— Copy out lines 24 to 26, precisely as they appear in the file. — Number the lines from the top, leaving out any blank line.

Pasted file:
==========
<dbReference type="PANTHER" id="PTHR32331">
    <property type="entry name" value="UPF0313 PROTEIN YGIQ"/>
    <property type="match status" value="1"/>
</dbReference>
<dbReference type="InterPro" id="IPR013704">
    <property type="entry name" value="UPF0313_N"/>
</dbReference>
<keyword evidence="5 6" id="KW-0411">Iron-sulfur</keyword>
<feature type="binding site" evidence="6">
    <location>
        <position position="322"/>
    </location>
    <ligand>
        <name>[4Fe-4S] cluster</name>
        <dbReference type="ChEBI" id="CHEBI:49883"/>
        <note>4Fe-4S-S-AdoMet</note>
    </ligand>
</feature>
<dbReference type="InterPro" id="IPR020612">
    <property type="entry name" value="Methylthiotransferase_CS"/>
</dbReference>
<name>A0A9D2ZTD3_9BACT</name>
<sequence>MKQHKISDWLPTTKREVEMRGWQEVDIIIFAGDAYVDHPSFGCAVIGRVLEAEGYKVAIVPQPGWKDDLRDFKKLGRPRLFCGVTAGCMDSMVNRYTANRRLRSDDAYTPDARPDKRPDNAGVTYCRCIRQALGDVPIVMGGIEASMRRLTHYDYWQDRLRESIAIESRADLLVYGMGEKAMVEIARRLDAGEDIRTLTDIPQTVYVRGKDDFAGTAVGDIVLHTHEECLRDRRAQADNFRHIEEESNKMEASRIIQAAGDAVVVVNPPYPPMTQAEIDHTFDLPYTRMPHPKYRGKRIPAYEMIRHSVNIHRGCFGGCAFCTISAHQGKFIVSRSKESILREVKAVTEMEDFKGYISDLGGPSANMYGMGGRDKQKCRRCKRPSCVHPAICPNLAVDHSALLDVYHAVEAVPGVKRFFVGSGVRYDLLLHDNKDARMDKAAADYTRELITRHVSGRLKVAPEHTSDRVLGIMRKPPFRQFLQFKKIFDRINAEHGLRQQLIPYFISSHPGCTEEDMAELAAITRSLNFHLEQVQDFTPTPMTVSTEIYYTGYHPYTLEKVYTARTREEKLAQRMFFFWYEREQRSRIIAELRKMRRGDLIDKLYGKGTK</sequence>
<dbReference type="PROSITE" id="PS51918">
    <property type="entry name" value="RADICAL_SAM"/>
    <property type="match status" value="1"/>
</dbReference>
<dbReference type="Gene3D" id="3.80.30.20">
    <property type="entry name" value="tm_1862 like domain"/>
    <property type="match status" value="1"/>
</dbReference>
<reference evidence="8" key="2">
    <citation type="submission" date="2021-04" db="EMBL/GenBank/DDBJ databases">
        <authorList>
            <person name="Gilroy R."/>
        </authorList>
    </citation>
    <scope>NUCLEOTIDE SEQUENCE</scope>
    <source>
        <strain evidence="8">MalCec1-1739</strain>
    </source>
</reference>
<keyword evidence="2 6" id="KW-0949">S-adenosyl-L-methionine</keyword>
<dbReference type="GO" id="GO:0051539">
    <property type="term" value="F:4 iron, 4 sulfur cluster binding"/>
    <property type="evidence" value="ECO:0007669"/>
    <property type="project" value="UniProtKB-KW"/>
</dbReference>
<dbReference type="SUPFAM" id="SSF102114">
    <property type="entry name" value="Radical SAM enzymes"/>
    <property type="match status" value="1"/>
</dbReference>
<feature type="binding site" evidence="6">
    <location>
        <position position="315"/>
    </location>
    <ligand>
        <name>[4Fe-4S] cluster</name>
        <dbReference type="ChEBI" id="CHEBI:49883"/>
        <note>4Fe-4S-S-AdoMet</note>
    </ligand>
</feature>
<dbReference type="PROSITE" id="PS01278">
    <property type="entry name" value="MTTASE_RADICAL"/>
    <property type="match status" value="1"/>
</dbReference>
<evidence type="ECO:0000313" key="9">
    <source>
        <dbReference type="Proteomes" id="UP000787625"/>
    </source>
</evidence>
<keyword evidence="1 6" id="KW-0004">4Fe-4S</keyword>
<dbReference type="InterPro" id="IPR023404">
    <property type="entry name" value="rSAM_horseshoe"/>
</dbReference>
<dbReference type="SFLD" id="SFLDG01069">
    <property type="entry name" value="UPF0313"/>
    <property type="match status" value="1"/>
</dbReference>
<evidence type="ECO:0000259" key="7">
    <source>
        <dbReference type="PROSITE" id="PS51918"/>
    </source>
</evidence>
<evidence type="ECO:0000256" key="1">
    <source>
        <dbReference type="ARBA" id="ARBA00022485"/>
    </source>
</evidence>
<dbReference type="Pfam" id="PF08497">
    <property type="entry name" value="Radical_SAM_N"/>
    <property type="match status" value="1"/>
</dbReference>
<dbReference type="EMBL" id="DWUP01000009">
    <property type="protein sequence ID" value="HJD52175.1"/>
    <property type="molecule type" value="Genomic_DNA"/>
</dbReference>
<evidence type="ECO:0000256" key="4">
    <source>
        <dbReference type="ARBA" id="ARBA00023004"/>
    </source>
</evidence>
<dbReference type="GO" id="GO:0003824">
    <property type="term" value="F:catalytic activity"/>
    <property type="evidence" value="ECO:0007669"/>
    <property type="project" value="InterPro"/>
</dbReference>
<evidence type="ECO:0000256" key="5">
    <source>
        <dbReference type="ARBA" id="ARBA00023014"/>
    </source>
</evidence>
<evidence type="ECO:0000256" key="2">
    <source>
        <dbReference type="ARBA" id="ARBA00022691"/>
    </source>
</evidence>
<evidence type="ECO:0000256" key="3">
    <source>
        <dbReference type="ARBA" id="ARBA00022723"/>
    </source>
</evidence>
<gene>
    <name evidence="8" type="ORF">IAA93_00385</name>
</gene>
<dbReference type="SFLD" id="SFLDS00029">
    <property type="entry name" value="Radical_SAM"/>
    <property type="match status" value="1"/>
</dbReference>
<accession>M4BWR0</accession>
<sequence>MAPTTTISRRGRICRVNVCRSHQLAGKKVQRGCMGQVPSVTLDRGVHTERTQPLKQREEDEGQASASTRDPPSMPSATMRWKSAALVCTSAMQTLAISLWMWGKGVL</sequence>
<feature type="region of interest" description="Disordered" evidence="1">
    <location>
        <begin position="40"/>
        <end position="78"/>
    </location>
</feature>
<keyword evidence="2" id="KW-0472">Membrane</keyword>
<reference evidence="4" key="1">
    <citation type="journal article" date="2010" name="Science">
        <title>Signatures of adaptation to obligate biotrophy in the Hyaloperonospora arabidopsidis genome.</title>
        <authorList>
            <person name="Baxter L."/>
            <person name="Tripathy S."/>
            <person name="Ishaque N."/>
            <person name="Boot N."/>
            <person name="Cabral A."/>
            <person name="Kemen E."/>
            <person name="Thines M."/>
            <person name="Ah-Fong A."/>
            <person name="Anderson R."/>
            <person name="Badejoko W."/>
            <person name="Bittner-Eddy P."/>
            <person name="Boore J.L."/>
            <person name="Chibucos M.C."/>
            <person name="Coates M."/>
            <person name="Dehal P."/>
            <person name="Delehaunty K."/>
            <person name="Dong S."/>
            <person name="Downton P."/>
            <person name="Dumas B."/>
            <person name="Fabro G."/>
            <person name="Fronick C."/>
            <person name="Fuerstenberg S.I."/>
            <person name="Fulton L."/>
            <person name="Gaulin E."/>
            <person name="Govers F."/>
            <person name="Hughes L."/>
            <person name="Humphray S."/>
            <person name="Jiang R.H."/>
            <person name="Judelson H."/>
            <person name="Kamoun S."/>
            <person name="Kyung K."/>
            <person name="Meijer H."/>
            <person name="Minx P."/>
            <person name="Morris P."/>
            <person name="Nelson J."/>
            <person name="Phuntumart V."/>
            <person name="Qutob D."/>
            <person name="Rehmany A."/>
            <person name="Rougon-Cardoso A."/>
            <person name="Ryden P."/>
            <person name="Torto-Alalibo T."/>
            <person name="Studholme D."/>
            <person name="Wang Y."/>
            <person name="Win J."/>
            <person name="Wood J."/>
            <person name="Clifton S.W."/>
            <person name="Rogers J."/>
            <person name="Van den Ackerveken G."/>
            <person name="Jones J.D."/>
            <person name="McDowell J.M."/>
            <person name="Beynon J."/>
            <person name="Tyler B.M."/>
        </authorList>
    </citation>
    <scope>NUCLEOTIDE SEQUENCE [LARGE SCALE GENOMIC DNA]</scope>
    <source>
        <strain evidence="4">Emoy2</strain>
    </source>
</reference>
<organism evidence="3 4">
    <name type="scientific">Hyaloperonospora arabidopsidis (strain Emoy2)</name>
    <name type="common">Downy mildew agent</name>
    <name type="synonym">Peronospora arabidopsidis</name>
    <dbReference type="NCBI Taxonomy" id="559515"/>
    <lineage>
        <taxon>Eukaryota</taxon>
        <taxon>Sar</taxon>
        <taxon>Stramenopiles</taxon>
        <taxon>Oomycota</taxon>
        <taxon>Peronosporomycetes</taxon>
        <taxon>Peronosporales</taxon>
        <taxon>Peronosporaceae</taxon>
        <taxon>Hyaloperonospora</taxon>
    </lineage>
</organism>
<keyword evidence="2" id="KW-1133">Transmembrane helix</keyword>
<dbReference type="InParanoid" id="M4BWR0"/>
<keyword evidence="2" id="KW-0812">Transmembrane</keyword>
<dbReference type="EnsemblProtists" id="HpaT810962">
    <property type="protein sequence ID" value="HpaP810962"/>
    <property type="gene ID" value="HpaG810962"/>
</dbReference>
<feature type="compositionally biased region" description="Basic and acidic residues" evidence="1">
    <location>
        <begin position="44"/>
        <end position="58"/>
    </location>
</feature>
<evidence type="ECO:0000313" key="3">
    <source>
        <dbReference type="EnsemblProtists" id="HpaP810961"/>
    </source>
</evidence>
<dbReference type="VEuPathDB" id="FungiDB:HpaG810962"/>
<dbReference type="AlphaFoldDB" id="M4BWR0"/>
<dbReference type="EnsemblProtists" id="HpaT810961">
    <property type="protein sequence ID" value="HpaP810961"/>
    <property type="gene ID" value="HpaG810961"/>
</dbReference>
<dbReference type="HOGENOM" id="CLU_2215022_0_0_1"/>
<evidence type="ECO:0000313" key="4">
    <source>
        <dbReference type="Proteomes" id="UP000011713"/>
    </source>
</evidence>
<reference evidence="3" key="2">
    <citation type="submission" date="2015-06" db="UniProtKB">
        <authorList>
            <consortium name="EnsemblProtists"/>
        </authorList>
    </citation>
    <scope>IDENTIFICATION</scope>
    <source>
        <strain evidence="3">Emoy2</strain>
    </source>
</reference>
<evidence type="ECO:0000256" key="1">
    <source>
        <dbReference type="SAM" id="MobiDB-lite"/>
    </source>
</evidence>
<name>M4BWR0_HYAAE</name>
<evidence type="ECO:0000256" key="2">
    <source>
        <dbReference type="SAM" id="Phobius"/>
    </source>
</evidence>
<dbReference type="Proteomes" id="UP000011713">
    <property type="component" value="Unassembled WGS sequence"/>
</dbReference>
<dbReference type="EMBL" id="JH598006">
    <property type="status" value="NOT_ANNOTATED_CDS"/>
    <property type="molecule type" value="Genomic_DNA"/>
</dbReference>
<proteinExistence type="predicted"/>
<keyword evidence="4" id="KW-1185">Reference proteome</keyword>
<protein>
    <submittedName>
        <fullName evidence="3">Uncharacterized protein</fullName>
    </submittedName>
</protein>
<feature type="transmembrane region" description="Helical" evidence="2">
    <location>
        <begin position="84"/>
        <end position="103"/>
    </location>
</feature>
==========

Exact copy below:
<dbReference type="PROSITE" id="PS51918">
    <property type="entry name" value="RADICAL_SAM"/>
    <property type="match status" value="1"/>